Aesthetica Art Prize

Aesthetica Art Prize winners announced

Contemporary artists were once again celebrated at the Aesthetica Art Prize in York.

The awards aim to showcase innovative and contemporary artworks from the next generation of talented artists.

A Private View of the 2019 Art Prize Exhibition at York Art Gallery on March 7 saw the winners and short-listed artists celebrated.

Jenn Nkiru (UK) won the Main Prize, which included £5,000 prize money.

Maryam Tafakory (UK), won the Emerging Prize, receiving £1,000.

Commendations were presented to Ludivine Large-Bessette, Drop Out Bodies (France), and Teppei Yamada, Apart and / or Together (Japan).

Spectrum director Klair Bird was at the awards.

Aesthetica Art Prize
Installation shot of May Parlar’s work, Aesthetica Art Prize 2019

Homogenised culture versus the individual

This year’s artworks draw on both personal and universal narratives.

They examine themes ranging from technology and urbanisation to population growth and climate change.

The 18 shortlisted works posed the question: ‘In the age of globalisation, where culture is becoming homogenised and identity fluid, what does this all mean for the individual?’.

Aesthetica director Cherie Federico said: “Throughout the curation process there was a constant reminder of how the modern world is affecting our daily lives.

“I’m delighted that through the Prize, we can focus our efforts on global dialogues.

“The shortlisted works examine both the positives and negatives of the time in which we live.”

Aesthetica Art Prize
Jenn Nkiru, Rebirth is Necessary, 2017, UK. Courtesy of Aesthetica Art Prize and the artist.

The winners

Rebirth Is Necessary is the summation of filmmaker Jenn Nkiru’s loaded feelings and questions about black people.

It explores the black experience and the idea of black universality.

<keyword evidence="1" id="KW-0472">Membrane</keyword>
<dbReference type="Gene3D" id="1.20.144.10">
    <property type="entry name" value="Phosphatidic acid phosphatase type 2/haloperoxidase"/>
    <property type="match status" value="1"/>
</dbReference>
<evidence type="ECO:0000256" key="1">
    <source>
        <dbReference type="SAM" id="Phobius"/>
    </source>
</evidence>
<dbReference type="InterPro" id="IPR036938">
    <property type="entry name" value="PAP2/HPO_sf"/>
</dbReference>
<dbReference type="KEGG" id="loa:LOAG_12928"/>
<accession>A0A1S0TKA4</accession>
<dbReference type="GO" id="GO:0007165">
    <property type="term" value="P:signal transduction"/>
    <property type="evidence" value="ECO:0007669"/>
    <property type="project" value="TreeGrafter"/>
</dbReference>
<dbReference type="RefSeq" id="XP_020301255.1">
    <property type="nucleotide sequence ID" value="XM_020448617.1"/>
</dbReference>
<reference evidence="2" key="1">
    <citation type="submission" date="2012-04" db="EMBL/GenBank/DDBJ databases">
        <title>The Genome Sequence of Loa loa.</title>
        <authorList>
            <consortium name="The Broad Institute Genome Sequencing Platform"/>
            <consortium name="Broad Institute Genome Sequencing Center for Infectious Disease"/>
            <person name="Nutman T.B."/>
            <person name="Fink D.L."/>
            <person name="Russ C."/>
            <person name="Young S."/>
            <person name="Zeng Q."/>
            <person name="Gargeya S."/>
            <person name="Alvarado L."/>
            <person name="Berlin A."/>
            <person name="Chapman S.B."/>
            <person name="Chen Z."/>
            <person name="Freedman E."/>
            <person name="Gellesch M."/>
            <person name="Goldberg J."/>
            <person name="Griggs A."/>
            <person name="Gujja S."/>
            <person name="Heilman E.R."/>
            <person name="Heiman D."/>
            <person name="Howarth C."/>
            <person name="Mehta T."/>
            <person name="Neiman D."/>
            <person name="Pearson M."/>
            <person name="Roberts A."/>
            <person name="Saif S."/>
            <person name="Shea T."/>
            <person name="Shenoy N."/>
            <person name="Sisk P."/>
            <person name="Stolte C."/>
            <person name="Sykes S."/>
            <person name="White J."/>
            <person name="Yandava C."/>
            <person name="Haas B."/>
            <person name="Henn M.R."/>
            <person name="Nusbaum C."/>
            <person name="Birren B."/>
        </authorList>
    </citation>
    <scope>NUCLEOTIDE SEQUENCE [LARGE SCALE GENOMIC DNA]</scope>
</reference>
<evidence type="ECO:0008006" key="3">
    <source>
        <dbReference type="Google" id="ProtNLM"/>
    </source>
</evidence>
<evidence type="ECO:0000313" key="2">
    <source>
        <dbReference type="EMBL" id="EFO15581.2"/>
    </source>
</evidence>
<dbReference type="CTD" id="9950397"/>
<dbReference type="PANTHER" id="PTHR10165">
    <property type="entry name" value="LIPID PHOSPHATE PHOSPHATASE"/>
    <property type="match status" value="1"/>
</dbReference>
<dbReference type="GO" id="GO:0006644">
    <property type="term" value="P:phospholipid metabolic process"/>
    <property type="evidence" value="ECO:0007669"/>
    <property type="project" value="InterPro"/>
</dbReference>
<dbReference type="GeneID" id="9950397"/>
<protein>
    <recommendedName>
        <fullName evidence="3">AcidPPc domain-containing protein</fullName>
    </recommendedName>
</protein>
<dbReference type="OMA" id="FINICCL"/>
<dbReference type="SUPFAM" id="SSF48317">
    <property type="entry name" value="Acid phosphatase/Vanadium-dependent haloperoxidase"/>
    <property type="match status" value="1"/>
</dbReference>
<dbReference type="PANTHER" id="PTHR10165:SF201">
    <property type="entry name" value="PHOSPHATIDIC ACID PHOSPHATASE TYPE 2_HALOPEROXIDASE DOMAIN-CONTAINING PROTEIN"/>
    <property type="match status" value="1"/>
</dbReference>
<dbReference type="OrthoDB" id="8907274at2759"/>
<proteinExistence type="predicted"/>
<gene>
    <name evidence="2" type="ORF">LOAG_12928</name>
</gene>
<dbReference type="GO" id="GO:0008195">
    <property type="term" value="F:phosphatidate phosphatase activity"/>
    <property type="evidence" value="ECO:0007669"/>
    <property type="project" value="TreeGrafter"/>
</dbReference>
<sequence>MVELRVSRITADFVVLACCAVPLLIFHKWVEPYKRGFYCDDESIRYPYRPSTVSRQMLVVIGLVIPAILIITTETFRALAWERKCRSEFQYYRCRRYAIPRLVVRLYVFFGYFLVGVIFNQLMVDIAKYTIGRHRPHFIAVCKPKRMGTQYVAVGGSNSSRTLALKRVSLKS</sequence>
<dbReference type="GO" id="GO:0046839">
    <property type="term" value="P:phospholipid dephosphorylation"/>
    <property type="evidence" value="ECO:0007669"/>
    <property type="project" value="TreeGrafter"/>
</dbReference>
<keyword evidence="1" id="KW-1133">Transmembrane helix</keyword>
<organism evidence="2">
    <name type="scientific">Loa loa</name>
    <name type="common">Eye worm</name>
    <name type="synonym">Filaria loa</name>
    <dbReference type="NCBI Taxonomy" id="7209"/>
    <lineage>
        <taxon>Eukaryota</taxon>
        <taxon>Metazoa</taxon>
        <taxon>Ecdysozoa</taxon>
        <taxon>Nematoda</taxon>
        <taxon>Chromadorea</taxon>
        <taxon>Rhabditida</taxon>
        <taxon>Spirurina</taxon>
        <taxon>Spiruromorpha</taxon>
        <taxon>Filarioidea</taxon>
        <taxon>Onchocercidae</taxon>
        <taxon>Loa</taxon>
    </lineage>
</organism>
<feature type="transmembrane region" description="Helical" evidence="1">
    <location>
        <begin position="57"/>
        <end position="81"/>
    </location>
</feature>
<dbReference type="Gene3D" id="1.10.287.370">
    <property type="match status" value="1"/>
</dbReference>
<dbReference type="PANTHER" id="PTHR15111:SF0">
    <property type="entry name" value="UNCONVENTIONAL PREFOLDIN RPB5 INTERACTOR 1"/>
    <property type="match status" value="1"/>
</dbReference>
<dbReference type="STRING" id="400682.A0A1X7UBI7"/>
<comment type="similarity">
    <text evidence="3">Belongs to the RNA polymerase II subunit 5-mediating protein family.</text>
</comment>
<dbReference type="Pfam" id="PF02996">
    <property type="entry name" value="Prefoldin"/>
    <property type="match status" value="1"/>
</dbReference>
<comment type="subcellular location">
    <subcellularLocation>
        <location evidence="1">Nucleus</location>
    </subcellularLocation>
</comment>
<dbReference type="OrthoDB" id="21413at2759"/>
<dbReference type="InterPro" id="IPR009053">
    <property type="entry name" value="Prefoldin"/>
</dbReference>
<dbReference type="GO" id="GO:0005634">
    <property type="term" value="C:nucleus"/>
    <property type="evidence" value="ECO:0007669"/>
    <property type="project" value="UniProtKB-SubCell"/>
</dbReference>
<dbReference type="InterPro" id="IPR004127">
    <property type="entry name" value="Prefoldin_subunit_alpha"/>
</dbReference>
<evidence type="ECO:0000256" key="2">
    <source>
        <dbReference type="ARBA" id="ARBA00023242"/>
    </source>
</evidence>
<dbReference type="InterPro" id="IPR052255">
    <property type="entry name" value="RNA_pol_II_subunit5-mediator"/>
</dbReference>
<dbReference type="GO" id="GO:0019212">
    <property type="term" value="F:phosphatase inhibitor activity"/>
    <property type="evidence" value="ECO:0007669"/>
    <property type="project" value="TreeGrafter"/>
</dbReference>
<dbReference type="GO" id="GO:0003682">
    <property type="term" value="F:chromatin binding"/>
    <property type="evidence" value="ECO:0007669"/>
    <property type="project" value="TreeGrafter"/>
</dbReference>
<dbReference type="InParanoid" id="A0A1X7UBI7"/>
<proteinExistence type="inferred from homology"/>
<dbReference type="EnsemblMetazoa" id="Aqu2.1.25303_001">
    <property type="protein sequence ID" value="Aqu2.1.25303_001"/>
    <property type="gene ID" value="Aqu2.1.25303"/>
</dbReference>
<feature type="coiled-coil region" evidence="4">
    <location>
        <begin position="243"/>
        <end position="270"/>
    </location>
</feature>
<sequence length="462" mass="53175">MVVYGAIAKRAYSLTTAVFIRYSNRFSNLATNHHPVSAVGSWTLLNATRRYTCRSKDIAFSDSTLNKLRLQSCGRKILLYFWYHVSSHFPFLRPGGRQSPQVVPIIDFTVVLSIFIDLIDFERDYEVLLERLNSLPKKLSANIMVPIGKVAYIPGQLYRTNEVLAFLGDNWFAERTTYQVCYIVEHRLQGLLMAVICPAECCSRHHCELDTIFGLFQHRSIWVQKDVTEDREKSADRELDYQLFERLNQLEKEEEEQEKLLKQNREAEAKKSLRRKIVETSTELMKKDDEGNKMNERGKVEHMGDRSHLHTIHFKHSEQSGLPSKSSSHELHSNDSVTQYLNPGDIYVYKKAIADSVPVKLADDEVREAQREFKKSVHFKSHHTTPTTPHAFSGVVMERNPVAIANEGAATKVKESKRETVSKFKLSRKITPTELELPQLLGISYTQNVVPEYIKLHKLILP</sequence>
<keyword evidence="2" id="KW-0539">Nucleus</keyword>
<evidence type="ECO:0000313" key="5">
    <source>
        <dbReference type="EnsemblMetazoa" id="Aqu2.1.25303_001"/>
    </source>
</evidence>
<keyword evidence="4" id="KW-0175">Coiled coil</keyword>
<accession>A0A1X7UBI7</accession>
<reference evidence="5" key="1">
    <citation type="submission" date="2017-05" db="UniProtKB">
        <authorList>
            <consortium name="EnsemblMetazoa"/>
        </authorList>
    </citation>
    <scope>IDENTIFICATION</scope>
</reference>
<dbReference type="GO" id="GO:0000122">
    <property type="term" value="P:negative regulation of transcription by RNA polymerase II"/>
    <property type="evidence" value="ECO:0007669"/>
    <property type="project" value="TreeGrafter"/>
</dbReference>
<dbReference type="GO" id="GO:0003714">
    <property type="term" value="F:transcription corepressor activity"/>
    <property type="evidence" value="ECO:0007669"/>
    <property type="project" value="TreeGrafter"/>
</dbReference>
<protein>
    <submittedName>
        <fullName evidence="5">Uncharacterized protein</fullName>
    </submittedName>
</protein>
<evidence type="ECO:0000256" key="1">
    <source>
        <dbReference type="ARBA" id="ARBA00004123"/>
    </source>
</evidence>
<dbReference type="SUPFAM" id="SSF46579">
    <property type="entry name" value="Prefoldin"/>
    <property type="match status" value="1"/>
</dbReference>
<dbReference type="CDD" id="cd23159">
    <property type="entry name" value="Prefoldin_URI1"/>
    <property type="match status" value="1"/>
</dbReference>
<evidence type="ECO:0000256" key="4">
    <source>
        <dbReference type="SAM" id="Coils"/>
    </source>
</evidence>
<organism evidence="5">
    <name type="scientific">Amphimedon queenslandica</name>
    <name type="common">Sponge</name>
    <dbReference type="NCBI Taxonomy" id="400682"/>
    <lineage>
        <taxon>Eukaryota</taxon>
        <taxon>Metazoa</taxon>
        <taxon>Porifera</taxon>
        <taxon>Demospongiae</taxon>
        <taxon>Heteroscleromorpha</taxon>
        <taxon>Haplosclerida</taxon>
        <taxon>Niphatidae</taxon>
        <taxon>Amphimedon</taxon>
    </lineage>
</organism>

Created as a source of therapy and inspiration, it offers something that is visceral and soulful.

The soundtrack features James Baldwin, Sun Ra and Chance The Rapper, as well as quoted material from Alice Coltrane, Audre Lorde, Kwame Nkrumah and more.

Maryam Tafakory’s I Have Sinned a Rapturous Sin brings together fragments of Forugh Farrokhzad’s poem Sin.

It explores contradictory images of women and how religion portrays them.

With images of a male carder preparing cotton for a mattress, the film is set against religious clerics instructing women to suppress their sexual desires.

Having lived within and outside of an Islamic identify, Tafakory offers a collage of visual and textual materials that, at times, contradict each other.

Aesthetica Art Prize
Maryam Tafakory, I Have Sinned a Rapturous Sin, 2018, UK. Courtesy of Aesthetica Art Prize and the artist.

Aesthetica Art Prize

Hosted by the UK’s leading art and culture publication, Aesthetica Magazine, the Prize is a celebration of excellence in art from across the world.

Since its inception 12 years ago, it has supported a wealth of practitioners.

Finalists have gone on to exhibit at the National Portrait Gallery, FOAM and The Photographers’ Gallery.

They have also gone on to win awards and gain exposure from Magnum Photos, BAFTA, and Channel 4.

The Aesthetica Art Prize Exhibition runs until July 14 at York Art Gallery.

Winning works are presented alongside the 18 shortlisted artists and those longlisted for the 2019 Prize.

Spectrum Photographic printed work for five of the photographers involved in the exhibition:

  • May Parlar
  • Rebecca Reeve
  • Alec Von Bargen
  • Christiane Zschommler
  • Giulio Di Sturco

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